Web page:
The second issue of the Cochrane Database of Systematic Reviews (CDSR) for 2011 was published in February but we begin by reflecting briefly on last year, when the CDSR moved from a quarterly to a monthly publication, During 2010, 449 Cochrane reviews were published in full for the first time, and 558 were updated. The evidence in a fifth of these updates changed so substantively that the conclusions of the review had to be revised. The potential future growth of CDSR is also clear from the fact that 632 protocols for ongoing Cochrane reviews were added during the year. CDSR has now passed through the landmark of 4500 full Cochrane reviews since it first appeared in 1995, and should see the 5000th full review within a year.
Issue 2 of 2011 takes us one step closer to that with the addition of another 29 full Cochrane reviews and substantial changes to the conclusions of six existing reviews. A further 43 reviews have been brought up to date. The entire collection is available in full at http://www.TheCochraneLibrary.com. Each of the Cochrane reviews includes information on the methods used, details of the eligible research, results of the included studies and the conclusions of the Cochrane researchers.
The new and updated reviews cover a wide range of health issues and a wide variety of interventions. Among them are several showing the benefits of drugs such as nebulized epinephrine for croup in children (1), levodopa for restless legs syndrome (2) and short- and intermediate-term creatine treatment to improve muscle strength in people with muscular dystrophies (3). Another new review found that adding radiotherapy to chemotherapy improves tumour control and overall survival in patients with early stage Hodgkin lymphoma (4). There is also a new review from the recently established Cochrane Occupational Safety and Health Group examining the evidence on a variety of interventions to help cancer patients return to work (5).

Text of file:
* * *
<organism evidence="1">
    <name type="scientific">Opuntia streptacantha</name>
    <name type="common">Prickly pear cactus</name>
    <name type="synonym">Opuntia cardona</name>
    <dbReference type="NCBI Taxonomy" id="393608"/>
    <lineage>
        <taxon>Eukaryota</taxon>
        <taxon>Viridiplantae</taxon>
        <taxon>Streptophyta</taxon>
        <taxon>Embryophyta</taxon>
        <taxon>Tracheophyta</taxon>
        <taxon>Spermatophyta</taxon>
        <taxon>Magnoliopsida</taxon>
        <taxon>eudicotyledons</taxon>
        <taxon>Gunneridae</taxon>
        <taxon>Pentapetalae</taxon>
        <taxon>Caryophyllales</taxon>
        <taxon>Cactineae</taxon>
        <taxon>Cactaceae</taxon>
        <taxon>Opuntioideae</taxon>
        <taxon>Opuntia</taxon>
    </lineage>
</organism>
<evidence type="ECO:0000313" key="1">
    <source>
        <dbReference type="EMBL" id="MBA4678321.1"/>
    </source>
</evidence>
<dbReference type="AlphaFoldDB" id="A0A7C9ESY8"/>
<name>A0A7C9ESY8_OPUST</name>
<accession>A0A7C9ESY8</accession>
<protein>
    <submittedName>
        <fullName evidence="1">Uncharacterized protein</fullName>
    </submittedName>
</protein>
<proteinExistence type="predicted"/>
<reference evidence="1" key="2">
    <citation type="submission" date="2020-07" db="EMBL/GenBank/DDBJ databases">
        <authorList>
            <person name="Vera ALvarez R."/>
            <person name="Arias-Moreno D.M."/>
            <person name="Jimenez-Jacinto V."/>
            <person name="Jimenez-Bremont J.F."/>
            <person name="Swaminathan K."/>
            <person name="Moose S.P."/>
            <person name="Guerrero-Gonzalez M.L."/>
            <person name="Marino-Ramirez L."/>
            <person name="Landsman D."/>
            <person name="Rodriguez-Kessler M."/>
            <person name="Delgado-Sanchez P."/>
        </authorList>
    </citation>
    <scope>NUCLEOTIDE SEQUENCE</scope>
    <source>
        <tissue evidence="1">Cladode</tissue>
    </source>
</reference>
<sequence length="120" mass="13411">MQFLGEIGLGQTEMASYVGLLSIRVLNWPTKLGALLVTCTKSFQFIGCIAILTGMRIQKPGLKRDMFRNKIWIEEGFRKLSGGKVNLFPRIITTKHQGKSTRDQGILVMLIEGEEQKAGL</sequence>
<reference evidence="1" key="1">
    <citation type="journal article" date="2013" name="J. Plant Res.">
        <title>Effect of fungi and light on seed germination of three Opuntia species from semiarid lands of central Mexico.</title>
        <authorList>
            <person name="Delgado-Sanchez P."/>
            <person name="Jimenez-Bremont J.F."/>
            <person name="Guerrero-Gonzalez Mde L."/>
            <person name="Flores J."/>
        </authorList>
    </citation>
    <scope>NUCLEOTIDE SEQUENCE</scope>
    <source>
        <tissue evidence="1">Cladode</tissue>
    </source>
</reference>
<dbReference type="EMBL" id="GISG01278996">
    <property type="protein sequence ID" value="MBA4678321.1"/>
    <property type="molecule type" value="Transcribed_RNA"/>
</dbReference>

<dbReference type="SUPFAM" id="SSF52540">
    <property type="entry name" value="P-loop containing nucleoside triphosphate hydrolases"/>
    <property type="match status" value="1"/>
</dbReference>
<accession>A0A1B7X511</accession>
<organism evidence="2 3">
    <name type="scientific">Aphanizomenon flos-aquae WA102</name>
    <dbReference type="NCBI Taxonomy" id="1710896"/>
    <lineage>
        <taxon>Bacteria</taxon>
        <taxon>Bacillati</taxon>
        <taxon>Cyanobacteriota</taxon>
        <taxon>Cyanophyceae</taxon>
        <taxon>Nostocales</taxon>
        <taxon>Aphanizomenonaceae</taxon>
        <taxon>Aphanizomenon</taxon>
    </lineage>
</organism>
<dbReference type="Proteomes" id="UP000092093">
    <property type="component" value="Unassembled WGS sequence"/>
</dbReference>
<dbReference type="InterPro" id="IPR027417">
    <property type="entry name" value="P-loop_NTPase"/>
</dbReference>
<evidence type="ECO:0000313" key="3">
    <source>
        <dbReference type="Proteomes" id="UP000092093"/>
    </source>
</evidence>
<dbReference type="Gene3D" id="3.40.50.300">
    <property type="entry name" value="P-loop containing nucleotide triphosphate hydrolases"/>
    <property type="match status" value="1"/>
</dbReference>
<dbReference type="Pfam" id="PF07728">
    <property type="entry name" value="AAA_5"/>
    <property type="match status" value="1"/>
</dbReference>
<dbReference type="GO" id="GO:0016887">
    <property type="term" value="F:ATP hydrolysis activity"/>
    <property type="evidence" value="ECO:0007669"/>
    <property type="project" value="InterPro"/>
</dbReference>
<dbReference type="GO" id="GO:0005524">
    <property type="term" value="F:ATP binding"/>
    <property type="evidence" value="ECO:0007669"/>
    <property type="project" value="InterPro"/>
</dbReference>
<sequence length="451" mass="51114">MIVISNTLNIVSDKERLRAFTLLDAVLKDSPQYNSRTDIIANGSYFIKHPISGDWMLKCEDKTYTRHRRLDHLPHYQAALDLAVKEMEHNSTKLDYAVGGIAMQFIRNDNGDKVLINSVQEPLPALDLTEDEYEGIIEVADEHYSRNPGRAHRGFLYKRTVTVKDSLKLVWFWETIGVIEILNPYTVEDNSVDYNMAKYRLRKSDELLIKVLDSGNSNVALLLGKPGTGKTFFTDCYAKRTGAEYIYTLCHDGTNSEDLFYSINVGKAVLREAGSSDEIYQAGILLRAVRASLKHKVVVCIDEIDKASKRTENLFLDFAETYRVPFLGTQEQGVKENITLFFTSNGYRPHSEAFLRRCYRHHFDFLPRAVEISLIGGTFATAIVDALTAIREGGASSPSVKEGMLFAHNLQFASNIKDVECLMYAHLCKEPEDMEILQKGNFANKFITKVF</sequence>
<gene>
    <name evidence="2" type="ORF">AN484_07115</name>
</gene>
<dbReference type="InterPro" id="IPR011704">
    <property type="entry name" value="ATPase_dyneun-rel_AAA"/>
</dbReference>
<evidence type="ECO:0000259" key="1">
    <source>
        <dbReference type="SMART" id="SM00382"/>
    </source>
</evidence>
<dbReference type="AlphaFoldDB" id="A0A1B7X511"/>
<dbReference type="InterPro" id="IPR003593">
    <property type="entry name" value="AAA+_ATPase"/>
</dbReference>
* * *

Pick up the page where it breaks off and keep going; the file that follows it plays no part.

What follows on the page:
Some of the reviews highlight the lack of robust evidence to support certain practices. For example, a new review finds no firm, published evidence to support the widely held opinion that eating a low-fat diet lowers cholesterol (6), another concludes that high-quality, large-scale randomised trials are needed if the routine use of edaravone is to be recommended for patients with acute intracerebral haemorrhage (7) and a substantively updated review finds that despite growing to 22 studies its conclusions are that there is not enough evidence to provide a reliable assessment of the efficacy of herbal treatment for rheumatoid arthritis (8).
The new issue of CDSR is accompanied by a collection of podcasts (http://www.cochrane.org/podcasts) and the Cochrane Journal Club continues to grow with recent topics including probiotics for acute infectious diarrhoea (9) and vitamin D to improve bone mineral density in children (10). The Journal Club resources include a specially prepared introductory summary, slideshow, author profile, collection of discussion points and related articles. They are available free at http://www.CochraneJournalClub.com.
In the following articles, two Cochrane authors who prepared podcasts for earlier issues of The Cochrane Library tell us in their own words about their reviews of strategies to expand health insurance coverage in children (11) and quinine to prevent muscle cramps (12).